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Analysis of fire frequency on the Talladega National Forest, USA, 1998-2018

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Abstract

Fire is an essential ecological process and management tool for many forested landscapes, particularly the pine (Pinus spp.) forests of the southern USA. Within the Talladega National Forest in Alabama, where restoration and maintenance of pine ecosystems is a priority, fire frequency (both wild and prescribed) was assessed using a geographical process applied to a fire history database. Two methods for assessing fire frequency were employed: (1) a simple method that utilised the entire range of years acknowledged in the database and (2) a conservative method that was applied only the date of the first and last fires recorded at each location. Analyses were further separated by (a) method of mean fire return interval calculation (weighted by area or Weibull) and (b) fire season interval with analyses conducted on growing season and dormant season fires. Analyses of fire frequency for national forest planning purposes may help determine whether a prescribed fire program mimics ecological and historical fire frequencies and meets intended objectives. The estimated fire return interval was between ~5 and 6.5 years using common, straightforward (simple) methods. About one-third of the forest receives no fire management and about half of the balance has sufficiently managed fuels.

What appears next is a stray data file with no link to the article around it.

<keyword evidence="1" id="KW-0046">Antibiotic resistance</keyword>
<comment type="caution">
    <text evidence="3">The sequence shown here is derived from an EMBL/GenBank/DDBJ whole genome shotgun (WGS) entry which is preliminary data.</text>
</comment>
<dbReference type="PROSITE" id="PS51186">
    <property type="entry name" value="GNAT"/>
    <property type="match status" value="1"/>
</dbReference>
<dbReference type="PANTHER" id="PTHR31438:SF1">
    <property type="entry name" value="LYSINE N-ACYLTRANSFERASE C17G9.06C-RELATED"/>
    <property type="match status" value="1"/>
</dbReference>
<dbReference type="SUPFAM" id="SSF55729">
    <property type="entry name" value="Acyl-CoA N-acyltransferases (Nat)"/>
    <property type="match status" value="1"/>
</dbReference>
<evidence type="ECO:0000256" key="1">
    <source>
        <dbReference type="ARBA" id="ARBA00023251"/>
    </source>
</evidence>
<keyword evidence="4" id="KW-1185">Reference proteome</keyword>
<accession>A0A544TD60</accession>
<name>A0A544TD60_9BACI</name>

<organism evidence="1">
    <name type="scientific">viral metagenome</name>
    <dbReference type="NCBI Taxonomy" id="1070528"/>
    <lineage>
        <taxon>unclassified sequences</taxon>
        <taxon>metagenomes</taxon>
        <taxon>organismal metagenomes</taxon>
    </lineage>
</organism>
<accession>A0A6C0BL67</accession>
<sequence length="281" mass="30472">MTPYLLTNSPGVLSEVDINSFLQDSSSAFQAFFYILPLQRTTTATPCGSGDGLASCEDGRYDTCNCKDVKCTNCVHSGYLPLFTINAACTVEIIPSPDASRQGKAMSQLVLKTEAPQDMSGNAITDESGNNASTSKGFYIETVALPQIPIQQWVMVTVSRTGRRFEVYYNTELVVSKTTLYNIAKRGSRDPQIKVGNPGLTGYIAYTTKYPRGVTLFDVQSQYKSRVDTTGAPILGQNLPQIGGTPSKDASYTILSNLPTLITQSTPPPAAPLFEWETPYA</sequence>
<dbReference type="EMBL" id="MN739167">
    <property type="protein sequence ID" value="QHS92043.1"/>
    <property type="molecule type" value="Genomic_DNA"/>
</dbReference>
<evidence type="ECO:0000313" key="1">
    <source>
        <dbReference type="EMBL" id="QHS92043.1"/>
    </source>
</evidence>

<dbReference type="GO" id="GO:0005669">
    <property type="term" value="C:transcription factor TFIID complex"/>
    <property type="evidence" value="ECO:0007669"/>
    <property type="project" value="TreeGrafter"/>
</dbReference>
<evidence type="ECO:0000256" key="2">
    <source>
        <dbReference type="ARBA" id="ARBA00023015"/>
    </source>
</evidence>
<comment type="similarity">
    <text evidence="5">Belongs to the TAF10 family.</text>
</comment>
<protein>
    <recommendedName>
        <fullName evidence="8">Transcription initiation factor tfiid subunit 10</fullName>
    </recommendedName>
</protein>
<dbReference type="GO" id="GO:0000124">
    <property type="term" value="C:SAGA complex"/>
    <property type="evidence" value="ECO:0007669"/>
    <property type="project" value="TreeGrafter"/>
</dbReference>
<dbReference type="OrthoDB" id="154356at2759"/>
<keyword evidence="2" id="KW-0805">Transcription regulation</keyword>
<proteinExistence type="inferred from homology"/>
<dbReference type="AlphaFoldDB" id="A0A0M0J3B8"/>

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Four combinations of season and frequency of burning were applied in Coastal Plain loblolly pine stands over a 43-year period. Overstory species composition and growth were unaffected by treatment. Above-ground portions of small hardwoods (less than 12.5 cm d.b.h.) were killed and replaced by numerous sprouts under periodic summer, periodic winter, and annual winter burning regimes. With annual summer burning, small hardwoods and shrubs were killed and replaced by vegetation typical of grassland communities. Grasses and forbs also dominated the understory of annual winter burns but numerous hardwood sprouts survived. Study results emphasize that frequent burning over a long period is needed to create and maintain the pine-grassland community observed by the first European settlers of the southeast.
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